Posted on February 20th, 2010 at 11:47 by John Sinteur in category: Nederland is Gek!


The Dutch government has collapsed over disagreements within the governing coalition on extending troop deployments in Afghanistan.

The rules say there are now at least 40 days to get candidate lists compiled for the elections, followed by 43 days at least to campaign. So elections won’t be before may or so.

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Monsanto ‘faked’ data for approvals claims its ex-chief

Posted on February 20th, 2010 at 11:36 by John Sinteur in category: News


The debate on genetically modified (GM) brinjal variety continues to generate heat. Former managing director of Monsanto India, Tiruvadi Jagadisan, is the latest to join the critics of Bt brinjal, perhaps the first industry insider to do so.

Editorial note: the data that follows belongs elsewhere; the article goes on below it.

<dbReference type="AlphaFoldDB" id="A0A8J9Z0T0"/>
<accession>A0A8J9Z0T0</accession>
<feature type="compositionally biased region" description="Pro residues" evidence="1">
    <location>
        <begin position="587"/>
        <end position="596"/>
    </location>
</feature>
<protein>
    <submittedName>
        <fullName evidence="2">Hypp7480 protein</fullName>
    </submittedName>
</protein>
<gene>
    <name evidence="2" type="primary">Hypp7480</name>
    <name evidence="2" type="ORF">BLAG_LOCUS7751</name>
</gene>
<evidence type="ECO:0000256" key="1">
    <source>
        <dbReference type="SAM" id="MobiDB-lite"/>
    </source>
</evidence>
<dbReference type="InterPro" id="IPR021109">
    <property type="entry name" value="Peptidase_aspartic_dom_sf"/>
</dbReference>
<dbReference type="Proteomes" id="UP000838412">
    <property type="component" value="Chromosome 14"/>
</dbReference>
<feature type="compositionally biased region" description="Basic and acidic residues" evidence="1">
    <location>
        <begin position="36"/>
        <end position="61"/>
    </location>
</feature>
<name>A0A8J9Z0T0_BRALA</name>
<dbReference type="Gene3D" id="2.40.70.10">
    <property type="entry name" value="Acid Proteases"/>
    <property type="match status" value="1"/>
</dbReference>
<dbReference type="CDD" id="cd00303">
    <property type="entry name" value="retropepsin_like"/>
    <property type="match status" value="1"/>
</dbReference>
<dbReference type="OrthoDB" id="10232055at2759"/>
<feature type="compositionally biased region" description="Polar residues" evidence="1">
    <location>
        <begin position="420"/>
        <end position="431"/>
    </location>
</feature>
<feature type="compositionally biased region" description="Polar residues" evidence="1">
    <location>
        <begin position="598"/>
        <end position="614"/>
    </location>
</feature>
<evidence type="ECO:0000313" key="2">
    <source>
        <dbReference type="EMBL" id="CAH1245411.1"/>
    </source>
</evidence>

Jagadisan, who worked with Monsanto for nearly two decades, including eight years as the managing director of India operations, spoke against the new variety during the public consultation held in Bangalore on Saturday.

On Monday, he elaborated by saying the company “used to fake scientific data” submitted to government regulatory agencies to get commercial approvals for its products in India.

If there’s one company that needs urgent disbanding, it’s Monsanto.

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  1. I won’t disagree with you, but this is really just a symptom of something that is unfortunately not so unusual in the scientific community: faking data for publishing, so that funding money comes in. There is no room for failure nowadays, publish or perish. Same goes with companies, I wouldn’t be at all surprised to see that this happens in every major biotech.